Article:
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Cybercurrency craze: Interactive Brokers, the biggest broker for bitcoin futures, says it will soon allow customers to short bitcoin, or bet that its price will fall. The decision by the company, which previously allowed only bets that it would go up, “could change the dynamics of the nascent market” and “influence the balance of trading,” the Financial Times said.

“We realize that we have to open the ability to short it,” said Thomas Peterffy, Interactive’s chairman.

Bitcoin is now the biggest bubble in world history, surpassing the infamous tulip craze in Holland in the early 1600s. That’s according to Convoy Investments, a firm run by two former Bridgewater Associates analysts. Bitcoin’s price “has now gone up over 17 times this year, 64 times over the last three years and superseded that of the Dutch Tulip’s climb over the same time frame,” the firm said.

Some people are even mortgaging their homes to buy bitcoin, according to reports.

Hype aside, John Gapper, the Financial Times’ chief business commentator, warns banks they “face growing rivalry from a shadow payment system that ranges from cryptocurrencies to electronic platforms including Alipay and mobile wallets.”

“There are legitimate roles for cryptocurrencies — even speculation in bitcoin futures on exchanges,” he writes. “But the fact they are settled through a blockchain ledger, the underlying technology, rather than by banks under the direct oversight of regulators, is part of their appeal. This leaves a core deposit and payment system, which is tightly regulated and moving to cashless methods, alongside a growing periphery.”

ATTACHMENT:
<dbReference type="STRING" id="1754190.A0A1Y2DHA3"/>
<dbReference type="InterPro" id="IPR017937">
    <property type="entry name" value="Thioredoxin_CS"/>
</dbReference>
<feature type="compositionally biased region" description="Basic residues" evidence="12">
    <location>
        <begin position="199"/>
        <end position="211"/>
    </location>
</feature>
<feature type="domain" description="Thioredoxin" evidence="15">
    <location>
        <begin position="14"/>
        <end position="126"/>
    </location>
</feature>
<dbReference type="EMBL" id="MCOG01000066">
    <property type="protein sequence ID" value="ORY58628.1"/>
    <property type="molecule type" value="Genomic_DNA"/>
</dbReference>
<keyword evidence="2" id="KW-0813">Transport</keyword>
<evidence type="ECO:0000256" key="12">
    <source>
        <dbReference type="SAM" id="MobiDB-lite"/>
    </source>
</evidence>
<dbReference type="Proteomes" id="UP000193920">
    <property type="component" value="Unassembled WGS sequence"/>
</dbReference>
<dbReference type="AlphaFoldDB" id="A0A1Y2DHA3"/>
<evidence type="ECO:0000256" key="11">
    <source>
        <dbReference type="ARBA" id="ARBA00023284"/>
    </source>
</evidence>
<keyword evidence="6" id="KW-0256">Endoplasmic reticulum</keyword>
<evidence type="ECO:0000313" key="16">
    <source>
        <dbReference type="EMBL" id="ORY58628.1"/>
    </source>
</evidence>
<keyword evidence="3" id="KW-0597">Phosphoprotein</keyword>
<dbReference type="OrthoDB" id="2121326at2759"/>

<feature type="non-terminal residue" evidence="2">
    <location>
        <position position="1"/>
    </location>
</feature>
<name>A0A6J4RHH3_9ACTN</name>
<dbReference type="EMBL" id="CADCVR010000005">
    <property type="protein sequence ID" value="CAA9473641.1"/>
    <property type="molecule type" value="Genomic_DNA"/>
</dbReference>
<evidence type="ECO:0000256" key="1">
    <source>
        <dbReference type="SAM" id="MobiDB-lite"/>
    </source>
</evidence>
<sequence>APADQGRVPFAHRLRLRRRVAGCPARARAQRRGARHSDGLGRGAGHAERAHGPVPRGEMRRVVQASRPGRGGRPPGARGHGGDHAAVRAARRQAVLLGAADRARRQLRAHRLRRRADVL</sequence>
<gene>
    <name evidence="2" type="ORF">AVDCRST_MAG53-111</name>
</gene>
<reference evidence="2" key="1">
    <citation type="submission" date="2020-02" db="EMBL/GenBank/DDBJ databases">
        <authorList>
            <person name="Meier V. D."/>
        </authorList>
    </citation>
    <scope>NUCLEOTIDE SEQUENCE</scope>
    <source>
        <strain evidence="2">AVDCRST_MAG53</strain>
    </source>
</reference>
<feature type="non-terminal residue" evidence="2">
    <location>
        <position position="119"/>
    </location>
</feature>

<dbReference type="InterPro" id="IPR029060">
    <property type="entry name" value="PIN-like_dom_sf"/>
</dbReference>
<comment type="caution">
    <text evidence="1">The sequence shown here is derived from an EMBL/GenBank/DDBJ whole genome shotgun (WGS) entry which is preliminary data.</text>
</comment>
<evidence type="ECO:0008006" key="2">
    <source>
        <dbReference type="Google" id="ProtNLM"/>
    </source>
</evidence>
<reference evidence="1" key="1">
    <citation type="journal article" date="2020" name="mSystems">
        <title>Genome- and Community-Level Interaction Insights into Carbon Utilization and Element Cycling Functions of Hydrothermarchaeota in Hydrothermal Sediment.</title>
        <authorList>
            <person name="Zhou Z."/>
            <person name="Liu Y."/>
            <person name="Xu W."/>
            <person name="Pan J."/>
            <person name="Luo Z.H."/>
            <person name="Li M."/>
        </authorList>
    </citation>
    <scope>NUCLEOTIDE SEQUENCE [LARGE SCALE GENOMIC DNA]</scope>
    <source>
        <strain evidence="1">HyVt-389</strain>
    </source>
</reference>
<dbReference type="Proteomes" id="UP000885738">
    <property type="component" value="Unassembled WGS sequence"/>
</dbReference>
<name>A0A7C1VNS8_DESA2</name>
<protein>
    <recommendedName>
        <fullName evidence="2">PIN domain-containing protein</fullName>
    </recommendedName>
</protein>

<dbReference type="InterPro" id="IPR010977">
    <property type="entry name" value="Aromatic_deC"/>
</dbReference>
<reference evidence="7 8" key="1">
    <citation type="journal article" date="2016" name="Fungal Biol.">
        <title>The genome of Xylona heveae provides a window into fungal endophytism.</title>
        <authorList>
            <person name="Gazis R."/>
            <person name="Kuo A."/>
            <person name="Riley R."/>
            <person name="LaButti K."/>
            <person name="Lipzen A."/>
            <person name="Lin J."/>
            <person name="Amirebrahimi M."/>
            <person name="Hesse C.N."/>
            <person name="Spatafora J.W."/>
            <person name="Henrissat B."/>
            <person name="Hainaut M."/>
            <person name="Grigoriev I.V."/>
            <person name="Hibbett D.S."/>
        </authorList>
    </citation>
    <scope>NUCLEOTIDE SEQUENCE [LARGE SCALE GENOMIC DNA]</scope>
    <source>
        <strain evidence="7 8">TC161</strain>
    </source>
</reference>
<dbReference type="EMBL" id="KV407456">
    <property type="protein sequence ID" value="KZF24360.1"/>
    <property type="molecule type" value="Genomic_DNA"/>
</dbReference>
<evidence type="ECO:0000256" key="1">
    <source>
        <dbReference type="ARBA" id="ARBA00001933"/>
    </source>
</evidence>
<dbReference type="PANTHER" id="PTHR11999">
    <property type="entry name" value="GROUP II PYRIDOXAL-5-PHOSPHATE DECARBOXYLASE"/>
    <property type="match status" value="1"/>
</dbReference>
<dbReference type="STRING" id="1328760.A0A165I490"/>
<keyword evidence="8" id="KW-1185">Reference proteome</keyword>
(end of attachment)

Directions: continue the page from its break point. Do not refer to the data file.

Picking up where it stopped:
New York Times business columnist Kevin Roose says he bought some bitcoin in 2013 and sold it for about $140, taking a small loss, “thoroughly unimpressed with the experience and pessimistic about the virtual money’s prospects.” Now, with the price of the cryptocurrency soaring above $15,000, he wants to know why he and so many other people were so “spectacularly wrong” about it. He thinks he made at least five bad assumptions.

Wall Street Journal
Inside team: The Trump administration has turned to a group of current and former aides to Sen. Richard Shelby, R-Ala., a long-time member of the Senate Banking Committee, to help ease the regulatory burden on Wall Street banks. Members of the so-called “Shelby mafia” “have landed or are under consideration for a number of roles — including prominent openings at the Securities and Exchange Commission and Federal Deposit Insurance Corp. — where they are positioned to help undo or ease postcrisis rules, even if Congress is unable to muster the votes to formally overturn them.”

Sen. Richard Shelby, R-Ala.

Read the fine print: Banks are lobbying against a few provisions in the tax bill that they believe will make some of their activities, including repurchase agreements and lending out stock that they hold on behalf of customers, more expensive.

Financial Times
Tell all: Banks in the United Kingdom will soon have to publish data on how many complaints and security breaches they experience. The rules are being put in place by the Financial Conduct Authority “to make it easier for customers to compare services by forcing banks to publish, for the first time, information ranging from how long it takes to reissue debit cards or open a current account to where and when customers can receive help.”

Washington Post
More work to do: Overall diversity in the financial services industry increased from 2007 through 2015, according to a report by the Government Accountability Office. But it still found room for improvement.

The number of African Americans, Latinos, Asians in lower-, mid- and senior-level management positions in increased from 17% to 21% during the period, the report said, although the percentage of black managers fell. The percentage of women in lower- and mid-level management positions, at 48%, was nearly equal to men, but only 29% of senior-level positions were held by women.

Quotable
“We’ve seen mortgages being taken out to buy bitcoin. People do credit cards, equity lines.” — Joseph Borg of the North American Securities Administrators Association.

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